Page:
The moral of the story is that traditional project management and people planning is an “in the weeds” activity. And I believe it’s at the wrong level. You shouldn’t be worrying about how to get Sally from 95% to 105% allocation for a project. Or splitting Bob across 5 projects and at a specific percentage allocation for each. Or what the magic number is to correctly account for meetings and other non-project related interruptions. It’s 25% by the way, so allocate everyone at 75% of their capacity…just kidding.

Essentially you are creating a false sense of control and micro-management that has nothing to do with the reality on the ground of your projects. It also treats everyone as if they were automatons or identical in skill and capacity. Worse yet is using these approaches for future project forecasting, planning, and commitments.

You are in the weeds, it’s ineffective, and it’s just plain wrong! Well, ok Bob. If this approach is wrong, what do you suggest we do?

I’m glad you asked…

Switching gears, I want to explore how I’ve approached similar activities in agile teams. Now the challenge is driven very much from the same goals. Time tracking is still necessary in projects. Resource (people) planning is still important, as is forecasting your future needs and growth.

You simply can’t ignore this in most companies, as you’ll be tracking a team budget and managing / forecasting it forward. I know, I know, you agile purists reading this will be crying “NO…” right now, but it’s generally a fact of life in a vast majority of companies.

Beyond that, it also factors into your release planning and portfolio management. That’s one of the main reasons that made me construct the spreadsheet earlier, was my need to try and bring some predictability to the skill & experience variances across our projects.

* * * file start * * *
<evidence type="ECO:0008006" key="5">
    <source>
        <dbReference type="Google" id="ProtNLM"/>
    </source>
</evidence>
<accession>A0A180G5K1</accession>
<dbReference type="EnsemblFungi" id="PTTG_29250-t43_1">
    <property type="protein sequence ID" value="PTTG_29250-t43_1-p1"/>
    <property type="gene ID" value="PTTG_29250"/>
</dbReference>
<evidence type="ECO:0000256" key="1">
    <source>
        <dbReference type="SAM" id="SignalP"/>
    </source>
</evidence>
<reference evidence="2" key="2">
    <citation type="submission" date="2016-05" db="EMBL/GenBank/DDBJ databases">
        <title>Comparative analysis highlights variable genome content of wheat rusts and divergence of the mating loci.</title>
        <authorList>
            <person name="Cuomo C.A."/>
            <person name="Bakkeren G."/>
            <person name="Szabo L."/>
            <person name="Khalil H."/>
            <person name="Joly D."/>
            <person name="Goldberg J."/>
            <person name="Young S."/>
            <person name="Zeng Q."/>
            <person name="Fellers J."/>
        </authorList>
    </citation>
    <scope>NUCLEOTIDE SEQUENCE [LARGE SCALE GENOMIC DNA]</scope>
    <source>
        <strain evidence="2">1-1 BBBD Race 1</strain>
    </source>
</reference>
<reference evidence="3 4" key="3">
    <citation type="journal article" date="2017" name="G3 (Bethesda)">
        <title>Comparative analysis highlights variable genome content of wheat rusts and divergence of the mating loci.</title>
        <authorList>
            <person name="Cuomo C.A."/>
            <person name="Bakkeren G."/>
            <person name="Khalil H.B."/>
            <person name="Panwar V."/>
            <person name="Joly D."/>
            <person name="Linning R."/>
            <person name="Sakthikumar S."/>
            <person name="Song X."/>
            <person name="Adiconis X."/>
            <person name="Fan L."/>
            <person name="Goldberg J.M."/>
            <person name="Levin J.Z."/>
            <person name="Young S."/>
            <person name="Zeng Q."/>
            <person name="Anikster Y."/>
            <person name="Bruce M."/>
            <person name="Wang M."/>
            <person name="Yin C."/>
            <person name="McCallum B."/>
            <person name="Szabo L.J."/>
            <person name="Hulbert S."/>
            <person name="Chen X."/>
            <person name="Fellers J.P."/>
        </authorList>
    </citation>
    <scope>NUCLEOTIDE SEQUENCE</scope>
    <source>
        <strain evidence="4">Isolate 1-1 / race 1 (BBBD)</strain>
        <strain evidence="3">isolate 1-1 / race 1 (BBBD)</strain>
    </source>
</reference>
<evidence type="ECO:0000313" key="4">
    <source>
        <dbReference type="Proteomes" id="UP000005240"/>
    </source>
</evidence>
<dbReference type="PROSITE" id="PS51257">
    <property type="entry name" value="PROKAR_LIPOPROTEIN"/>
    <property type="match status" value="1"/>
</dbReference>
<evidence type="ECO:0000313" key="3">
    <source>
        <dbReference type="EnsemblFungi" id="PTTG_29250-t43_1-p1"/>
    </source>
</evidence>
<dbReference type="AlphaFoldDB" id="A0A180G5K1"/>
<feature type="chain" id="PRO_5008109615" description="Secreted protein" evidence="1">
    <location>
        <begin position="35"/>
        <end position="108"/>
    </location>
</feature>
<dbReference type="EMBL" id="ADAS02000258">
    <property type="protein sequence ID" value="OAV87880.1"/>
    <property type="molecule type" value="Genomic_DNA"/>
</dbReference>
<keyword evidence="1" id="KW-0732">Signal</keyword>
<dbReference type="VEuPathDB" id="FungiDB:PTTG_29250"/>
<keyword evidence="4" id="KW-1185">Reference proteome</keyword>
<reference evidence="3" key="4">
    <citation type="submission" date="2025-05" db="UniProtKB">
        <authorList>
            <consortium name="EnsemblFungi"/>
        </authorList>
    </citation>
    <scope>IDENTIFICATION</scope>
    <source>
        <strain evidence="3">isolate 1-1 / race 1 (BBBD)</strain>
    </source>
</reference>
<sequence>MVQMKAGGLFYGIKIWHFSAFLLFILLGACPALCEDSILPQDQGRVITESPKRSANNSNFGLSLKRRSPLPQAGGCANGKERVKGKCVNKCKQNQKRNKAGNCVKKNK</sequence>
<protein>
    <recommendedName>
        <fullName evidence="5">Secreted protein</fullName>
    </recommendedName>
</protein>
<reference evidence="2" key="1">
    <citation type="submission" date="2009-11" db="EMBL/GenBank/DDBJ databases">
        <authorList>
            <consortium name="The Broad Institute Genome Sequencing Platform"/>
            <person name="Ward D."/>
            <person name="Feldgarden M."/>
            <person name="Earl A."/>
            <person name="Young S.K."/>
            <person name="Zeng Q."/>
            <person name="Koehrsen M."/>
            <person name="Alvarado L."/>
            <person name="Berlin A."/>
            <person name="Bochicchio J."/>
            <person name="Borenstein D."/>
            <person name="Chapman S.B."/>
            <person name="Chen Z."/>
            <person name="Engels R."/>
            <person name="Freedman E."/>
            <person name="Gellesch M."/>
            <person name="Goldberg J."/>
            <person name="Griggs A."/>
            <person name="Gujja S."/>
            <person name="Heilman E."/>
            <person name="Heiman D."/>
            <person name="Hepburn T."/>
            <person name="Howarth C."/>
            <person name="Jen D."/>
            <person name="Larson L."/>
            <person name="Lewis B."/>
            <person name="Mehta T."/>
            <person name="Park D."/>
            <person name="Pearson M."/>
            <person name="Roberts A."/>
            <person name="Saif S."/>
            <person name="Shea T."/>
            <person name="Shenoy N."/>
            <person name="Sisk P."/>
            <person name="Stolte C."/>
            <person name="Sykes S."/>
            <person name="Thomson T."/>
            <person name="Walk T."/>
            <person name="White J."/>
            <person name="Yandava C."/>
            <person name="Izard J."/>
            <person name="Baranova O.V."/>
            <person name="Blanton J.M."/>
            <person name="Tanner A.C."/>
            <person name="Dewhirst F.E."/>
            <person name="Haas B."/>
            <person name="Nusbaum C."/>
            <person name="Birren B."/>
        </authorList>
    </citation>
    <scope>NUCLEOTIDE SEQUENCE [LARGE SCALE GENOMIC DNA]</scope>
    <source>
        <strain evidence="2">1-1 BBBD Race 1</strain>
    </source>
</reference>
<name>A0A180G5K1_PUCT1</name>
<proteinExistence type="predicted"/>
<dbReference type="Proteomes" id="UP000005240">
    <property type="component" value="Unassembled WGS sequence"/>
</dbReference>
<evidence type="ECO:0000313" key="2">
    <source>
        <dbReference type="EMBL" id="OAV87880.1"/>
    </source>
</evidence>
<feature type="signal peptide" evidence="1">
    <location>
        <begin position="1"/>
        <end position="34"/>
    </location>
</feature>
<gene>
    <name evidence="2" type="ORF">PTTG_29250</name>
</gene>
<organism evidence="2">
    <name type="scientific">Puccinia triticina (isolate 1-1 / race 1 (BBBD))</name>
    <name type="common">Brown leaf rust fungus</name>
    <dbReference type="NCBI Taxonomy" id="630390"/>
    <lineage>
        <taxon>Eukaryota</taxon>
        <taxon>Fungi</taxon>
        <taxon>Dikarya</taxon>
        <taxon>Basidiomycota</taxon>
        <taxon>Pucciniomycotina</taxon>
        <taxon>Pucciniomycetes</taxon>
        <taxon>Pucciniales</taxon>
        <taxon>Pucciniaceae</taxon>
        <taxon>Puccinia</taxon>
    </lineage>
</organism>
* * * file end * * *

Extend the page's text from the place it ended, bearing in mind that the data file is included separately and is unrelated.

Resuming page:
However, in the last 10+ years of my agile experience, I’ve been attacking the problem much differently than I used to. That’s what I want to explain in this article. How I’d recommend providing this data and performing these planning activities in agile contexts. Beyond that, I think they sensibly apply to ALL contexts, but you’ll need to be the arbiter of that.

Level First

It starts with realizing that managers and leaders should NOT be planning at an individual level. There’s simply too much change turbulence and adjustment going on. Instead, you should compose effective and small agile teams and then plan at a team level. Your teams will have skills and “personalities” that align with the work you expect them to perform. Often you’ll hear terms like Feature Team or Component Team[2] that are indicative of this alignment.

Another example is at Spotify[3] . They’ve created the notion of Squads and related notions of Tribes, Guilds, and Chapters as they scale their agile teams. The smallest unit, the squad, would be equivalent to a small (less than 10 member) agile team.  They are the smallest unit of execution and planning within the organization and product development is driven through each squad.

Lesson: Plan and forecast at a TEAM level. Don’t look below this level…ever!

Defining Your Team(s)

Create a balanced view to the types of teams you need. For example, when I was the Director of Software Engineering at iContact[4], we created Front-end/UI-centric and Backend-centric teams. Each team was composed of the skill sets to deliver end-to-end functionality. But some of their backlogs contained more front-end work and others backend work. We would staff the teams with from 4-7 developers and 1-2 testers balanced towards the work they would be doing.

We even went as far as trying to define a mission, vision, and personality for each team. In some cases, our selection of senior team members was driven by their skills, but also their work preferences.

Lesson: build balanced teams with the skills necessary to build their backlogs. Keep the team sizes approximately the same across the organization.


As I mentioned in the last section, I think ratios are an important consideration as part of staffing well balanced teams. Now keep in mind that they ARE NOT silver bullets or magic numbers. They are guidelines when you’re looking at the overall balance across your teams when recruiting, growing or contracting your teams.